Did elections in India come in vogue only when the constitution was framed in 1950?

Elections in ancient India have been recorded in the different stories and texts of the land.

In different parts of India right from the Mahabharata period, there have been many Janapada, republics. The very word, ‘Janapada’ means “People’s Republic, where people come together to choose their leader.”


Some of the Mahajanapada of Ancient India

These are some of the Janapada, republics of yore that the historians have been able to list. Like this other parts of India also have had their republics. Similarly, to the west of Sindhu River in the west of Afghanistan comprising of present day Pakistan, there were a few such Janapada, republics.

 Among these, one of the mentioned example is Uttaramerur.While the exact election mode in Janapada then is not available, the Uttaramerur inscription is a classic example, of eligible and disqualifiable candidates.

Uttaramerur Inscriptions

One of the early inscriptions specifically relating to elections in villages is available at the Vaikunda Temple in Uttaramerur village. Uttaramerur is a small prosperous town, 100 kilometres to the south of Chennai. These inscriptions are now popularly known as Uttaramerur inscriptions.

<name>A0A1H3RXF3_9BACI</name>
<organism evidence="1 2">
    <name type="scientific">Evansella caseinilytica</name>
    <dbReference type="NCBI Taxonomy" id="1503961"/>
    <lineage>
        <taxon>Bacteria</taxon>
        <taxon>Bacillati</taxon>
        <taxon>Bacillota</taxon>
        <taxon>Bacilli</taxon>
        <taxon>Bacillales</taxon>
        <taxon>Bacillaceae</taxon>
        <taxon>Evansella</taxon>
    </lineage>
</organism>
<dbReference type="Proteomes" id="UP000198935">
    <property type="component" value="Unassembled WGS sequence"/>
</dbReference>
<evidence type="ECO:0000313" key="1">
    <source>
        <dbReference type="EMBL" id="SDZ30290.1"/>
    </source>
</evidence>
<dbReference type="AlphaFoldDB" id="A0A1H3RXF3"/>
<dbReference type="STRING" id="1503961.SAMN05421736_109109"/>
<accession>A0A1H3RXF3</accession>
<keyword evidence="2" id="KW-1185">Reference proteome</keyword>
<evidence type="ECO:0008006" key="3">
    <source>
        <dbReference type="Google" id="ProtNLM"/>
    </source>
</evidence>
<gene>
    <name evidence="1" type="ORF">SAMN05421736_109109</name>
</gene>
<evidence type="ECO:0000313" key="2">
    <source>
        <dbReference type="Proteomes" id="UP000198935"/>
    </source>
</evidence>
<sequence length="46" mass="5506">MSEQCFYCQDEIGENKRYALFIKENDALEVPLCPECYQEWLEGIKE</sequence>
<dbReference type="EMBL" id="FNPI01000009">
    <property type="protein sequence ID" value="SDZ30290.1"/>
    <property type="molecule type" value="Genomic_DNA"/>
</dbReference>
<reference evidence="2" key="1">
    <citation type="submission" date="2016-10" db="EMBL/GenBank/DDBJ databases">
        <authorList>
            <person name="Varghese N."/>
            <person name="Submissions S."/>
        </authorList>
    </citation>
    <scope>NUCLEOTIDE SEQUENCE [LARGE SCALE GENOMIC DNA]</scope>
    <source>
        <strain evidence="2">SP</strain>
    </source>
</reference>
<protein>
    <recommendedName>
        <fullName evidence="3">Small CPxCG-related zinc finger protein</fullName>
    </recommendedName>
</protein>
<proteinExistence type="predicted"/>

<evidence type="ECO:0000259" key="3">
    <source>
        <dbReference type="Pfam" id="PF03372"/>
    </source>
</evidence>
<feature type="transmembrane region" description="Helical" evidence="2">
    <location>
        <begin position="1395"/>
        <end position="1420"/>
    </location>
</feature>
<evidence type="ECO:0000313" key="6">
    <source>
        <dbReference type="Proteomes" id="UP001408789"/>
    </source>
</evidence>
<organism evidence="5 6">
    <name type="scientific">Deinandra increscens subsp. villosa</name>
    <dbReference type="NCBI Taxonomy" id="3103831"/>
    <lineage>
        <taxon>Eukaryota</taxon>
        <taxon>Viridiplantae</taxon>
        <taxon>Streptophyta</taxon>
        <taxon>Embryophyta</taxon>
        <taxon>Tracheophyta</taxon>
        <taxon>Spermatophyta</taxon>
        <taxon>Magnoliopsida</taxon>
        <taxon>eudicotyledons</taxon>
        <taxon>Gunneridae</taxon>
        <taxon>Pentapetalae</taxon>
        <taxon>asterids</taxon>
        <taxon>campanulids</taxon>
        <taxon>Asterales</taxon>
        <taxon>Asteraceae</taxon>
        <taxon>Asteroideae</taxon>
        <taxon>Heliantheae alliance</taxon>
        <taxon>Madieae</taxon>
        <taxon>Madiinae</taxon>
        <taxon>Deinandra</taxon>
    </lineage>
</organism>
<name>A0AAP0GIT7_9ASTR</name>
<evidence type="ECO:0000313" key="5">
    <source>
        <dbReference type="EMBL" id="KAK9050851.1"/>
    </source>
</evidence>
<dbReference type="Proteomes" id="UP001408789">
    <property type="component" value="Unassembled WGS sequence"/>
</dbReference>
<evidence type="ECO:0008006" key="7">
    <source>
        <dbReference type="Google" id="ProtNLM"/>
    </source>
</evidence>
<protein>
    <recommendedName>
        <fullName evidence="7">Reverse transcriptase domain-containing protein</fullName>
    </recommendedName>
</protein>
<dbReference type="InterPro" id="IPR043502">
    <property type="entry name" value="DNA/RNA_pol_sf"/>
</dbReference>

Uttaramerur Inscriptions at Vaikunda Perumal Temple

                             3 4

D K Hari at the inscription site

The Election System was then established by Royal Order under the Chola King, Parantaka Deva Parkesari Varman who ruled between 907 and 955 CE.

Chola King Parantaka Deva

As per these inscriptions we learn that, the village assembly, panchayat was formed in Uttaramerur Chaturvedi Mangalam, consisting of 30 wards. The period of the assembly was for one year. The area of operation of the village assembly, panchayat, included Village SabhaGrama Sabha, Garden Sabha – Thotam Sabha and Tank Sabha – Eri Sabha.

The inscriptions throw light on the mode of election to Village Assemblies, Panchayat in those days.